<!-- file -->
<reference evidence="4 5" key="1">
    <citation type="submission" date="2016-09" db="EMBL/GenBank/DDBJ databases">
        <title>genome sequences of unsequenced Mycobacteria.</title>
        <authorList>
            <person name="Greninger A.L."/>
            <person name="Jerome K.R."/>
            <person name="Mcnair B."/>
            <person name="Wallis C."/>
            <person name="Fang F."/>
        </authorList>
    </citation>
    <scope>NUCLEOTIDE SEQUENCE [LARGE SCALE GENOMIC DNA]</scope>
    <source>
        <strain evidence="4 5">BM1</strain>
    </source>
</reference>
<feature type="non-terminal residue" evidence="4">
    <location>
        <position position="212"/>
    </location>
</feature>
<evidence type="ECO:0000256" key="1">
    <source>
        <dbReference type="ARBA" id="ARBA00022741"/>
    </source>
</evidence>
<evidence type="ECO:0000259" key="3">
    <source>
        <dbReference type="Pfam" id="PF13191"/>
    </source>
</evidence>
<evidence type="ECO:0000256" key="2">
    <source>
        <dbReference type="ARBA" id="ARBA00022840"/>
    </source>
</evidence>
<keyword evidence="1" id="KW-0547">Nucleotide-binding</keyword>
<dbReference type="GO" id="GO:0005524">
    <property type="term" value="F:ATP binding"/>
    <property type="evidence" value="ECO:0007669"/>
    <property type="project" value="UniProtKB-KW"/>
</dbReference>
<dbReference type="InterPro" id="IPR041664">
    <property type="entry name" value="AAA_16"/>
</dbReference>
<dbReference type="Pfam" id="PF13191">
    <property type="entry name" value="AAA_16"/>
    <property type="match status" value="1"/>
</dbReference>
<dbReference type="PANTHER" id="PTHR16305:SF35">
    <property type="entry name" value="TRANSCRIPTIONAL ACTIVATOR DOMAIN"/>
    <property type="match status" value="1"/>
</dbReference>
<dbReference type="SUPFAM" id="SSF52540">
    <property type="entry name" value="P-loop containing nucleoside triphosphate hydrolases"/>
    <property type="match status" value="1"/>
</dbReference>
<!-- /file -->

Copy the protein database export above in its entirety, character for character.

<reference evidence="4 5" key="1">
    <citation type="submission" date="2016-09" db="EMBL/GenBank/DDBJ databases">
        <title>genome sequences of unsequenced Mycobacteria.</title>
        <authorList>
            <person name="Greninger A.L."/>
            <person name="Jerome K.R."/>
            <person name="Mcnair B."/>
            <person name="Wallis C."/>
            <person name="Fang F."/>
        </authorList>
    </citation>
    <scope>NUCLEOTIDE SEQUENCE [LARGE SCALE GENOMIC DNA]</scope>
    <source>
        <strain evidence="4 5">BM1</strain>
    </source>
</reference>
<feature type="non-terminal residue" evidence="4">
    <location>
        <position position="212"/>
    </location>
</feature>
<evidence type="ECO:0000256" key="1">
    <source>
        <dbReference type="ARBA" id="ARBA00022741"/>
    </source>
</evidence>
<evidence type="ECO:0000259" key="3">
    <source>
        <dbReference type="Pfam" id="PF13191"/>
    </source>
</evidence>
<evidence type="ECO:0000256" key="2">
    <source>
        <dbReference type="ARBA" id="ARBA00022840"/>
    </source>
</evidence>
<keyword evidence="1" id="KW-0547">Nucleotide-binding</keyword>
<dbReference type="GO" id="GO:0005524">
    <property type="term" value="F:ATP binding"/>
    <property type="evidence" value="ECO:0007669"/>
    <property type="project" value="UniProtKB-KW"/>
</dbReference>
<dbReference type="InterPro" id="IPR041664">
    <property type="entry name" value="AAA_16"/>
</dbReference>
<dbReference type="Pfam" id="PF13191">
    <property type="entry name" value="AAA_16"/>
    <property type="match status" value="1"/>
</dbReference>
<dbReference type="PANTHER" id="PTHR16305:SF35">
    <property type="entry name" value="TRANSCRIPTIONAL ACTIVATOR DOMAIN"/>
    <property type="match status" value="1"/>
</dbReference>
<dbReference type="SUPFAM" id="SSF52540">
    <property type="entry name" value="P-loop containing nucleoside triphosphate hydrolases"/>
    <property type="match status" value="1"/>
</dbReference>